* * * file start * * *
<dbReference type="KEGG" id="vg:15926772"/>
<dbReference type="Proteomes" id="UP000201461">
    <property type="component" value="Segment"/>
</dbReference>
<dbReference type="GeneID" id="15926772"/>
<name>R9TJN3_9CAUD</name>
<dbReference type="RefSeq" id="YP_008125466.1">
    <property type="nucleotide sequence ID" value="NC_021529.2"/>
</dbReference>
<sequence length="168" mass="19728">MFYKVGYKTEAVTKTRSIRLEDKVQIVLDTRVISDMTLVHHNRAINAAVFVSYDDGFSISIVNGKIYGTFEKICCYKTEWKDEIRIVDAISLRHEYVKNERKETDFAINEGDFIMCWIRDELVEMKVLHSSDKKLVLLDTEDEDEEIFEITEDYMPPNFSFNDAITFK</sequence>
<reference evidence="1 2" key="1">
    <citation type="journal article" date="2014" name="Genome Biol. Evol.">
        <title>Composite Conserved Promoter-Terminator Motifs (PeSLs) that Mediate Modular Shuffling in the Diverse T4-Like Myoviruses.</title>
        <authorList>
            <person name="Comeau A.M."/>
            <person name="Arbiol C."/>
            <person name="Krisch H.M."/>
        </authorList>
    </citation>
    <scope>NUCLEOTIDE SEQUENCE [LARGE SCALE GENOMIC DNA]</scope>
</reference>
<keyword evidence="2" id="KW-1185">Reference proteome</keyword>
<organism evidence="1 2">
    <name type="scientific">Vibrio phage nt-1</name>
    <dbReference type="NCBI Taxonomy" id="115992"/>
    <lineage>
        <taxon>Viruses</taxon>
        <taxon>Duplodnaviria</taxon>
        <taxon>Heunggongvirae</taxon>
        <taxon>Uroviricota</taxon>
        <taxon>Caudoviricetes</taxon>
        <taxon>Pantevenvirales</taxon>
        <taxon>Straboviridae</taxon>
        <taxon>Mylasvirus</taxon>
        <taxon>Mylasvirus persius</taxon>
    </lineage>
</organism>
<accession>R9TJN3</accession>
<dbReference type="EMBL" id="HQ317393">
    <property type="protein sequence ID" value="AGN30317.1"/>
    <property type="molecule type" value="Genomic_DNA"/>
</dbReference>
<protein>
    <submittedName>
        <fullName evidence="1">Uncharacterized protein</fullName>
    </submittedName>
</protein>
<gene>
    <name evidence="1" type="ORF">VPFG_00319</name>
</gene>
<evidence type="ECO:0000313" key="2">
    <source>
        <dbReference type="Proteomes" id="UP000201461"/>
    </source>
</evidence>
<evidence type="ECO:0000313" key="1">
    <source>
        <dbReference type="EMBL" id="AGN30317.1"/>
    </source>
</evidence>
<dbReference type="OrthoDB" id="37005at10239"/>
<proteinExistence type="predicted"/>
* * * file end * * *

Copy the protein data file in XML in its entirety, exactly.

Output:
<dbReference type="KEGG" id="vg:15926772"/>
<dbReference type="Proteomes" id="UP000201461">
    <property type="component" value="Segment"/>
</dbReference>
<dbReference type="GeneID" id="15926772"/>
<name>R9TJN3_9CAUD</name>
<dbReference type="RefSeq" id="YP_008125466.1">
    <property type="nucleotide sequence ID" value="NC_021529.2"/>
</dbReference>
<sequence length="168" mass="19728">MFYKVGYKTEAVTKTRSIRLEDKVQIVLDTRVISDMTLVHHNRAINAAVFVSYDDGFSISIVNGKIYGTFEKICCYKTEWKDEIRIVDAISLRHEYVKNERKETDFAINEGDFIMCWIRDELVEMKVLHSSDKKLVLLDTEDEDEEIFEITEDYMPPNFSFNDAITFK</sequence>
<reference evidence="1 2" key="1">
    <citation type="journal article" date="2014" name="Genome Biol. Evol.">
        <title>Composite Conserved Promoter-Terminator Motifs (PeSLs) that Mediate Modular Shuffling in the Diverse T4-Like Myoviruses.</title>
        <authorList>
            <person name="Comeau A.M."/>
            <person name="Arbiol C."/>
            <person name="Krisch H.M."/>
        </authorList>
    </citation>
    <scope>NUCLEOTIDE SEQUENCE [LARGE SCALE GENOMIC DNA]</scope>
</reference>
<keyword evidence="2" id="KW-1185">Reference proteome</keyword>
<organism evidence="1 2">
    <name type="scientific">Vibrio phage nt-1</name>
    <dbReference type="NCBI Taxonomy" id="115992"/>
    <lineage>
        <taxon>Viruses</taxon>
        <taxon>Duplodnaviria</taxon>
        <taxon>Heunggongvirae</taxon>
        <taxon>Uroviricota</taxon>
        <taxon>Caudoviricetes</taxon>
        <taxon>Pantevenvirales</taxon>
        <taxon>Straboviridae</taxon>
        <taxon>Mylasvirus</taxon>
        <taxon>Mylasvirus persius</taxon>
    </lineage>
</organism>
<accession>R9TJN3</accession>
<dbReference type="EMBL" id="HQ317393">
    <property type="protein sequence ID" value="AGN30317.1"/>
    <property type="molecule type" value="Genomic_DNA"/>
</dbReference>
<protein>
    <submittedName>
        <fullName evidence="1">Uncharacterized protein</fullName>
    </submittedName>
</protein>
<gene>
    <name evidence="1" type="ORF">VPFG_00319</name>
</gene>
<evidence type="ECO:0000313" key="2">
    <source>
        <dbReference type="Proteomes" id="UP000201461"/>
    </source>
</evidence>
<evidence type="ECO:0000313" key="1">
    <source>
        <dbReference type="EMBL" id="AGN30317.1"/>
    </source>
</evidence>
<dbReference type="OrthoDB" id="37005at10239"/>
<proteinExistence type="predicted"/>